"It was a career-ending article," says one Democratic operative not affiliated with the Obama campaign. "The fact that it not only didn't end her career but she's now basically running the country -- it's impressive."
Cutter, in the magazine's account, was tagged with the decision not to respond more forcefully to the Swift Boat Veterans for Truth attacks -- what many regarded as the campaign's fatal mistake. Reporters took issue with her blunt manner, while fellow campaign staffers viewed her as controlling and difficult. "Kerry staffers snidely made a verb of her e-mail name (email@example.com)," according to Newsweek. "'To Scutter' meant to try to control or dominate. Its second meaning was cruder, 'to f--- something up.'"
Cutter declined to be interviewed for this story. But those close to her complain she was scapegoated for a failure that had many authors.
"She was unfairly blamed for the Kerry loss," said one friend who worked with Cutter both in 2004 and at the Obama White House. "There were a lot of knives stabbed in her back because people needed someone to blame -- 'Kerry lost to Bush? How could that possibly happen?' This town needs to pump people up and then crush them down, and this is a case of that."
Shrum, who was Kerry's chief strategist and a Cutter ally, insisted to me the Newsweek account got it backwards: "She pressed for us, and she was right, to answer the Swift Boat thing sooner than we did," he said. "There were people who wanted her job, so there was a lot of static. We had a period at the end of August, beginning of September, when the knives were out for everybody. ... All you have to do is look what [Cutter has] done since then to understand how wrong all those people were."
Cutter was devastated by the Newsweek portrayal. But even some of her detractors were impressed by how she responded. Rather than taking the criticism personally, she used the episode as an occasion for soul-searching, and resolved to work her way back.
Democratic strategist Karen Finney said Cutter, whom she counts among her closest friends, impressed people with her professionalism in the wake of the 2004 debacle.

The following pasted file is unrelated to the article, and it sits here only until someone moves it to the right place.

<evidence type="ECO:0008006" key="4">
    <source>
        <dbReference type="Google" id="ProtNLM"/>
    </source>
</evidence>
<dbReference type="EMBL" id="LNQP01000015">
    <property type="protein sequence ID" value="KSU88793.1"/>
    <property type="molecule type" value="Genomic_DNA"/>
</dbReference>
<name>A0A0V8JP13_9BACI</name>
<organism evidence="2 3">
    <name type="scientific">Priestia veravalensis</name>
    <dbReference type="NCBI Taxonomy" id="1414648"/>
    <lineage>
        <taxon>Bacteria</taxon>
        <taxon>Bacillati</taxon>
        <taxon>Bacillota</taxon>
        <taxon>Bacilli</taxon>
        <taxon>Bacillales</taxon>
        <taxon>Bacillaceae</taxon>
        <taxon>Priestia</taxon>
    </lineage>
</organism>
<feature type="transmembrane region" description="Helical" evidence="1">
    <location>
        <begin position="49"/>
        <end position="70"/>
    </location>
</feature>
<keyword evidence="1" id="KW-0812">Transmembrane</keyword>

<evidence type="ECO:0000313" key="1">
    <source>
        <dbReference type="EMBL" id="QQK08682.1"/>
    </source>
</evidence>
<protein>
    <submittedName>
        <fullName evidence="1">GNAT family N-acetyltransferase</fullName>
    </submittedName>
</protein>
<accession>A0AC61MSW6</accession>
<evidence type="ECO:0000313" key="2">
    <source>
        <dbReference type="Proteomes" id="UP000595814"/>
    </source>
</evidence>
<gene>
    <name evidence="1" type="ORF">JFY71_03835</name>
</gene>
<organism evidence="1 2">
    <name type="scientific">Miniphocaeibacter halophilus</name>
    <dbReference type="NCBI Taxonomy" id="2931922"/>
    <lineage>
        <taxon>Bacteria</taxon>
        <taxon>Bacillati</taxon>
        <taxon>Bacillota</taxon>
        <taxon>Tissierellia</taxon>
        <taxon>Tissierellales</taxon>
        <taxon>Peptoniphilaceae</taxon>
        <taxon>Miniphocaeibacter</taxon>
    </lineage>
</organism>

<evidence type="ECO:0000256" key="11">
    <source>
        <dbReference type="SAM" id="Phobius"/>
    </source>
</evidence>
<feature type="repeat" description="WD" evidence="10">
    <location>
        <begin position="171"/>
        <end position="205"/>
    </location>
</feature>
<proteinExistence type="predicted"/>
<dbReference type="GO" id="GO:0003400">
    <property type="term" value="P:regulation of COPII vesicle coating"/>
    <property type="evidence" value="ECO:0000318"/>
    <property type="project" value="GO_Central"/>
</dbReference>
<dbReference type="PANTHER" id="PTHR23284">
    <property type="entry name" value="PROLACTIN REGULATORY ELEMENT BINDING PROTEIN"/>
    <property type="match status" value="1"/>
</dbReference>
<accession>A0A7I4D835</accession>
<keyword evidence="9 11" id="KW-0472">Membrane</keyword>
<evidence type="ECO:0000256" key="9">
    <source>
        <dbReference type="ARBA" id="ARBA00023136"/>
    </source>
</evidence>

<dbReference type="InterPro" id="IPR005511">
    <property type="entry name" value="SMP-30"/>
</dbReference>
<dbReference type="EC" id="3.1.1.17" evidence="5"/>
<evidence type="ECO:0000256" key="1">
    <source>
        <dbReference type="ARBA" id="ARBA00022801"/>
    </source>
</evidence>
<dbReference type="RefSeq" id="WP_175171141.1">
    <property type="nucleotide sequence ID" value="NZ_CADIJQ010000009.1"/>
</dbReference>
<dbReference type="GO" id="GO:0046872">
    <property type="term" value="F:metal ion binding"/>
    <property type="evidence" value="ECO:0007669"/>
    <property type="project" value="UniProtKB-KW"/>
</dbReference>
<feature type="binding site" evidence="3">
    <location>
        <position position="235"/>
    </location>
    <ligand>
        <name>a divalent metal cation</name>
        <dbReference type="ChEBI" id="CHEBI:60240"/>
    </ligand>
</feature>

"I give her a lot of credit. She said, 'What can I learn from this to be a better professional?' I think she really grew, and that's why people really respect her now and she has such a strong reputation."
"After that [Kerry] campaign was over, she knuckled down and went to work," said an Obama adviser and presidential veteran who is not close to Cutter. "She apologized to people for her behavior and rebuilt her reputation from the ground up. ... After the 2004 election, nobody would have ever thought Stephanie Cutter would be the most prominent campaign surrogate for a sitting president of the United States."
Cutter went back her pre-campaign job with Sen. Kennedy, her longtime political mentor and patron. During the 2008 campaign, she was brought into the Obamas' orbit originally as Michelle Obama's chief of staff; after the inauguration, she came into the administration as an adviser to Treasury Secretary Timothy Geithner. In their way, these jobs were a comedown for Cutter -- not working for the nominee, not working at the White House -- but her determination to stay in the game and willingness to be useful where she could, along with the seriousness and intensity she brought to the posts, impressed colleagues. The White House brought her in to coordinate Sonia Sotomayor's nomination to the Supreme Court, then tasked her with heading up its communications strategy for the health-care reform bill in 2010. Last year, she left her post as a communications adviser in the White House to join the reelection effort.